It’s worse than we thought.

From U.S. News and World Report:

All of Earth’s major polar ice sheets except one have been rapidly losing mass — several gigatonnes per year — since 1992, accounting for about 20 percent of global sea level rise, according to a new report by multiple experts.

Scientists say this is the “clearest evidence yet” of polar ice losses, with nearly two thirds of all ice loss coming from Greenland. The only region with an increasing ice mass is Eastern Antarctica; ice sheets in west Antarctica, Greenland, and the Antarctic peninsula are melting and have caused about a half inch global sea level rise since 1992. …

Between 1992 and 2011, Greenland lost 152 gigatonnes of ice, West Antarctica lost 65 gigatonnes, and the Antarctic Peninsula lost 20 gigatonnes. East Antarctica gained about 14 gigatonnes of ice. A gigatonne is 1 billion metric tons.

The Antarctic peninsula.
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That’s a combined mass equal to about three times all biomass on the Earth. The half inch of ocean rise might also help explain the recent discovery that sea levels are increasing 60 percent faster than expected.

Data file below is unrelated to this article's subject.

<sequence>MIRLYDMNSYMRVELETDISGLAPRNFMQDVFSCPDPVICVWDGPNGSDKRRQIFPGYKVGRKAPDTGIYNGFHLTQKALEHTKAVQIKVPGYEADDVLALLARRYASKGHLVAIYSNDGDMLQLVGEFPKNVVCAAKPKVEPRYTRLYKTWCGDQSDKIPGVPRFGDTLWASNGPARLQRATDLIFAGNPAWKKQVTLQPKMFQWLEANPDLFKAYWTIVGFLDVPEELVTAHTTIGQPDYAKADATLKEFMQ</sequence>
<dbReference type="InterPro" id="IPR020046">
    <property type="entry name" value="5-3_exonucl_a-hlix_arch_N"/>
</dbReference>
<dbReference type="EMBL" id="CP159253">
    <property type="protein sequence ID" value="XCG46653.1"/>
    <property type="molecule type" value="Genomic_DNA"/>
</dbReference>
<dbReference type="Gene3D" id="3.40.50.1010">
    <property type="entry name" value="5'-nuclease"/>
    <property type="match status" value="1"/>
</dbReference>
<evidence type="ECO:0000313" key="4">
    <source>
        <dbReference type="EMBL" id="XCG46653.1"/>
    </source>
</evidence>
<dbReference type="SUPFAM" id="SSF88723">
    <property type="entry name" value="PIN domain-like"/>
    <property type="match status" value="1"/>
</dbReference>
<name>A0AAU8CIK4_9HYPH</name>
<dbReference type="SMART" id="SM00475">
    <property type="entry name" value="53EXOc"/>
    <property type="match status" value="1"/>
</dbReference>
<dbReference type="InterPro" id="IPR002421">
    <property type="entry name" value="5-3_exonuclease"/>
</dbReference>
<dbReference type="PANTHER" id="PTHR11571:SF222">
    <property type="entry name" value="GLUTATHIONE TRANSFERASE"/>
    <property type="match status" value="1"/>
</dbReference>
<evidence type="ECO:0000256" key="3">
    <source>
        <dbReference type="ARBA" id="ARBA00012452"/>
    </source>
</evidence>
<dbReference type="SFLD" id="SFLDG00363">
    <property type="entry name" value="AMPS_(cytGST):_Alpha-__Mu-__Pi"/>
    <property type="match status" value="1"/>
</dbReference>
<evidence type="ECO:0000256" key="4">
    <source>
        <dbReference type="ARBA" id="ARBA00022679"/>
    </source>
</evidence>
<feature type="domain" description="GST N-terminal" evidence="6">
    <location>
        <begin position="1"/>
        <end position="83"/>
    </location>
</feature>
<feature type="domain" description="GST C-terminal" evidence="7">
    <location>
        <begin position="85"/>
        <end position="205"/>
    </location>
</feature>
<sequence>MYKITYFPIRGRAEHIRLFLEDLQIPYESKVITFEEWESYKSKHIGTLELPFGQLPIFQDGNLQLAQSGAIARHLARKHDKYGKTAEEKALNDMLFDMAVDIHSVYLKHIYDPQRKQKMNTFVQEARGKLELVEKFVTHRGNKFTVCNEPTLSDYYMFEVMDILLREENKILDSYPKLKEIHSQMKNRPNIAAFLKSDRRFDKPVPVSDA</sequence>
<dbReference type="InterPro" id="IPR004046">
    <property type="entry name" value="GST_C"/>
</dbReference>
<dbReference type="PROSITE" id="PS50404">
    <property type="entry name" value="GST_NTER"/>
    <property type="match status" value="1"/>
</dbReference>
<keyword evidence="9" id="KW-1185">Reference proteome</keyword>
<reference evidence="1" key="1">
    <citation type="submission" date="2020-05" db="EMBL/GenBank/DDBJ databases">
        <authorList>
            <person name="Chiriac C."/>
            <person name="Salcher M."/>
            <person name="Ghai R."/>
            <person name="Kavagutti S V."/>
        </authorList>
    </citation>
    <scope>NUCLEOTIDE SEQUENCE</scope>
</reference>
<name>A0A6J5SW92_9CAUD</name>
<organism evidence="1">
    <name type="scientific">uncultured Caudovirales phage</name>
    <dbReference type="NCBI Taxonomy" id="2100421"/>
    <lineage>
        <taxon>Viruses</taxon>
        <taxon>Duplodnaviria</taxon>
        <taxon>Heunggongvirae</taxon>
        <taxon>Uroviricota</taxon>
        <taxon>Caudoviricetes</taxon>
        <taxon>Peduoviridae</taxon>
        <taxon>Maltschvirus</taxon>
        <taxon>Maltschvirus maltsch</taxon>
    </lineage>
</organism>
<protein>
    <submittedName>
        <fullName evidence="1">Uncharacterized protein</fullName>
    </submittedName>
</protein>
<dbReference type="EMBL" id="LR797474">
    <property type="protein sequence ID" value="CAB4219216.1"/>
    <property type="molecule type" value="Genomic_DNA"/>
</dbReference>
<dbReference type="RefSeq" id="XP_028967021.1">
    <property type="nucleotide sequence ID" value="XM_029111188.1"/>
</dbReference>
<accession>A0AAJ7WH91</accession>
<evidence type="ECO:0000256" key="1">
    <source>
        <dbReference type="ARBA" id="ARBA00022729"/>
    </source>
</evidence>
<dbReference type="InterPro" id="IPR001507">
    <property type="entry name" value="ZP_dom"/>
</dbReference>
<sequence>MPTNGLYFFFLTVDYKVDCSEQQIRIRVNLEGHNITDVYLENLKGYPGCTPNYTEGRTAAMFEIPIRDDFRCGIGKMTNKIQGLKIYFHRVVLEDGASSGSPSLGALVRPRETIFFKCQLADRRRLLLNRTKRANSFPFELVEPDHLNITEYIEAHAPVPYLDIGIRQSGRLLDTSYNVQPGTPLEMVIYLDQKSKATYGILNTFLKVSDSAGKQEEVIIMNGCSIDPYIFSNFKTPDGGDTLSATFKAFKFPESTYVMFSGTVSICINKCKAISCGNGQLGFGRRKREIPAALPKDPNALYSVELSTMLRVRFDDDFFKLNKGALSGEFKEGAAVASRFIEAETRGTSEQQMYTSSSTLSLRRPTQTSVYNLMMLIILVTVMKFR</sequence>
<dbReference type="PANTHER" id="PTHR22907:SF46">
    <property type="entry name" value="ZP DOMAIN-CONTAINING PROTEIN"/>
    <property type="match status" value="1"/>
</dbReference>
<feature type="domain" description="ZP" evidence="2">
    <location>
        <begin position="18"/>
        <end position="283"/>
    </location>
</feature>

It gets a little worse still. From CNN:

Previous estimates of how much the Greenland and Antarctic ice sheets contributed to the current 3 millimeter-per-year rise in sea levels have varied widely, and the 2007 report of the United Nations’ Intergovernmental Panel on Climate Change left the question open.

While the 19-year average worked out to about 20% of the rise of the oceans, “for recent years it goes up to about 30 or 40%,” said Michiel van den Broeke, a professor of polar meteorology at Utrecht University in the Netherlands. The rest comes from thermal expansion — warmer water takes up more space.

According to the Associated Press, the Antarctic and Greenland ice sheets lost three times as much ice annually between 2005 and 2010 as during the 1990s.

The findings, released today, use the hot new tool in data analysis: averaging. Well, sort of. From The Washington Post:

The study by an international group of 47 experts who study satellite mapping data — led by Erik Ivins, a scientist at NASA’s Jet Propulsion Laboratory, and Andrew Shepherd, a professor of earth observation at the University of Leeds — is the first to pull together 50 different ice-sheet-loss estimates over two decades and reconcile the research methods and findings into a single report.

As a result, the new findings “are now two to three times more reliable” than ice-melt and sea-level-rise estimates in studies used by the Intergovernmental Panel on Climate Change to compile its most recent report in 2007, Shepherd said.

So in case you were hoping that the calculations were iffy: nope. They’re better.

We now present this new information, as acted out by Rachel Dratch.